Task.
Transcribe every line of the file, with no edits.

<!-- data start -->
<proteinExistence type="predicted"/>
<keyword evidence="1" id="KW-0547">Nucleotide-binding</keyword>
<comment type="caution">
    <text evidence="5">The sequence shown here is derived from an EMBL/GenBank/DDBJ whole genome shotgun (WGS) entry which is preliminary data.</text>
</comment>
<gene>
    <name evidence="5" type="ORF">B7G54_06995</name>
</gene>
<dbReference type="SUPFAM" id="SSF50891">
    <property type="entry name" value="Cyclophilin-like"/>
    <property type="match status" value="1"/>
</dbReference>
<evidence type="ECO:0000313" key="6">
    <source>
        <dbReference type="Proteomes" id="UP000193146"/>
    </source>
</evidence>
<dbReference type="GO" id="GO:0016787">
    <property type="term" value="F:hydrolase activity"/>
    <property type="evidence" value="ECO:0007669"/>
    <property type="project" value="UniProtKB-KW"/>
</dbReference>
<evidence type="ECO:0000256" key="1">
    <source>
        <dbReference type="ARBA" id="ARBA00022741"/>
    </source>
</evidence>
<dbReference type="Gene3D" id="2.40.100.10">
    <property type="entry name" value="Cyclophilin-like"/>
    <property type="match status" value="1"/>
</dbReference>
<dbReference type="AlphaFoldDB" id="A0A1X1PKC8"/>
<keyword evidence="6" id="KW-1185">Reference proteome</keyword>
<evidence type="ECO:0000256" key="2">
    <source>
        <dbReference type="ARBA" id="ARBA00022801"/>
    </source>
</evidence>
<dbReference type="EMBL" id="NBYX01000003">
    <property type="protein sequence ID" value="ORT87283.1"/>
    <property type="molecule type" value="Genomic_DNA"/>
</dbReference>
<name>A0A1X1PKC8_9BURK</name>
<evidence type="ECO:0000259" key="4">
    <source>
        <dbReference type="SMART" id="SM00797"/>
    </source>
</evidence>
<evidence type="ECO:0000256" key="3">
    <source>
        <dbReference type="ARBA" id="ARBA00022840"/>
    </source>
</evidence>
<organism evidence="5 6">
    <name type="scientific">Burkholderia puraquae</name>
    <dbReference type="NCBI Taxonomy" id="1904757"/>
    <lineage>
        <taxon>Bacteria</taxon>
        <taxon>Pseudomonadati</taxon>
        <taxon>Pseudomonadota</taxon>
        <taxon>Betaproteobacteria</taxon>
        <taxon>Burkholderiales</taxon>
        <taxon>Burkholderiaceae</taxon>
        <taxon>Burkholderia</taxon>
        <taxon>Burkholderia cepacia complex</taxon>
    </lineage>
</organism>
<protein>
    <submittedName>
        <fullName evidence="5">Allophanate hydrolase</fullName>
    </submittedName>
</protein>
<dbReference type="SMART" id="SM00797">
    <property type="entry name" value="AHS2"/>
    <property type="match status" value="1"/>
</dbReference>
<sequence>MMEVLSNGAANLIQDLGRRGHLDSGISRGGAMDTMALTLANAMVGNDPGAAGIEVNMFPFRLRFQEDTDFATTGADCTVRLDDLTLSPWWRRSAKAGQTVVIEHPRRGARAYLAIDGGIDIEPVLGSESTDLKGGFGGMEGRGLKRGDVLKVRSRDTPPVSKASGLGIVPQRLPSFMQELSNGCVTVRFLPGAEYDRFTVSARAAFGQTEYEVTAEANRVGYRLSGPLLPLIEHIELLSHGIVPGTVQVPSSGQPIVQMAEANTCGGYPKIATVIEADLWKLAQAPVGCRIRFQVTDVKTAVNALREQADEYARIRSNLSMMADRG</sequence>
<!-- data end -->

<proteinExistence type="predicted"/>
<keyword evidence="1" id="KW-0547">Nucleotide-binding</keyword>
<comment type="caution">
    <text evidence="5">The sequence shown here is derived from an EMBL/GenBank/DDBJ whole genome shotgun (WGS) entry which is preliminary data.</text>
</comment>
<gene>
    <name evidence="5" type="ORF">B7G54_06995</name>
</gene>
<dbReference type="SUPFAM" id="SSF50891">
    <property type="entry name" value="Cyclophilin-like"/>
    <property type="match status" value="1"/>
</dbReference>
<evidence type="ECO:0000313" key="6">
    <source>
        <dbReference type="Proteomes" id="UP000193146"/>
    </source>
</evidence>
<dbReference type="GO" id="GO:0016787">
    <property type="term" value="F:hydrolase activity"/>
    <property type="evidence" value="ECO:0007669"/>
    <property type="project" value="UniProtKB-KW"/>
</dbReference>
<evidence type="ECO:0000256" key="1">
    <source>
        <dbReference type="ARBA" id="ARBA00022741"/>
    </source>
</evidence>
<dbReference type="Gene3D" id="2.40.100.10">
    <property type="entry name" value="Cyclophilin-like"/>
    <property type="match status" value="1"/>
</dbReference>
<dbReference type="AlphaFoldDB" id="A0A1X1PKC8"/>
<keyword evidence="6" id="KW-1185">Reference proteome</keyword>
<evidence type="ECO:0000256" key="2">
    <source>
        <dbReference type="ARBA" id="ARBA00022801"/>
    </source>
</evidence>
<dbReference type="EMBL" id="NBYX01000003">
    <property type="protein sequence ID" value="ORT87283.1"/>
    <property type="molecule type" value="Genomic_DNA"/>
</dbReference>
<name>A0A1X1PKC8_9BURK</name>
<evidence type="ECO:0000259" key="4">
    <source>
        <dbReference type="SMART" id="SM00797"/>
    </source>
</evidence>
<evidence type="ECO:0000256" key="3">
    <source>
        <dbReference type="ARBA" id="ARBA00022840"/>
    </source>
</evidence>
<organism evidence="5 6">
    <name type="scientific">Burkholderia puraquae</name>
    <dbReference type="NCBI Taxonomy" id="1904757"/>
    <lineage>
        <taxon>Bacteria</taxon>
        <taxon>Pseudomonadati</taxon>
        <taxon>Pseudomonadota</taxon>
        <taxon>Betaproteobacteria</taxon>
        <taxon>Burkholderiales</taxon>
        <taxon>Burkholderiaceae</taxon>
        <taxon>Burkholderia</taxon>
        <taxon>Burkholderia cepacia complex</taxon>
    </lineage>
</organism>
<protein>
    <submittedName>
        <fullName evidence="5">Allophanate hydrolase</fullName>
    </submittedName>
</protein>
<dbReference type="SMART" id="SM00797">
    <property type="entry name" value="AHS2"/>
    <property type="match status" value="1"/>
</dbReference>
<sequence>MMEVLSNGAANLIQDLGRRGHLDSGISRGGAMDTMALTLANAMVGNDPGAAGIEVNMFPFRLRFQEDTDFATTGADCTVRLDDLTLSPWWRRSAKAGQTVVIEHPRRGARAYLAIDGGIDIEPVLGSESTDLKGGFGGMEGRGLKRGDVLKVRSRDTPPVSKASGLGIVPQRLPSFMQELSNGCVTVRFLPGAEYDRFTVSARAAFGQTEYEVTAEANRVGYRLSGPLLPLIEHIELLSHGIVPGTVQVPSSGQPIVQMAEANTCGGYPKIATVIEADLWKLAQAPVGCRIRFQVTDVKTAVNALREQADEYARIRSNLSMMADRG</sequence>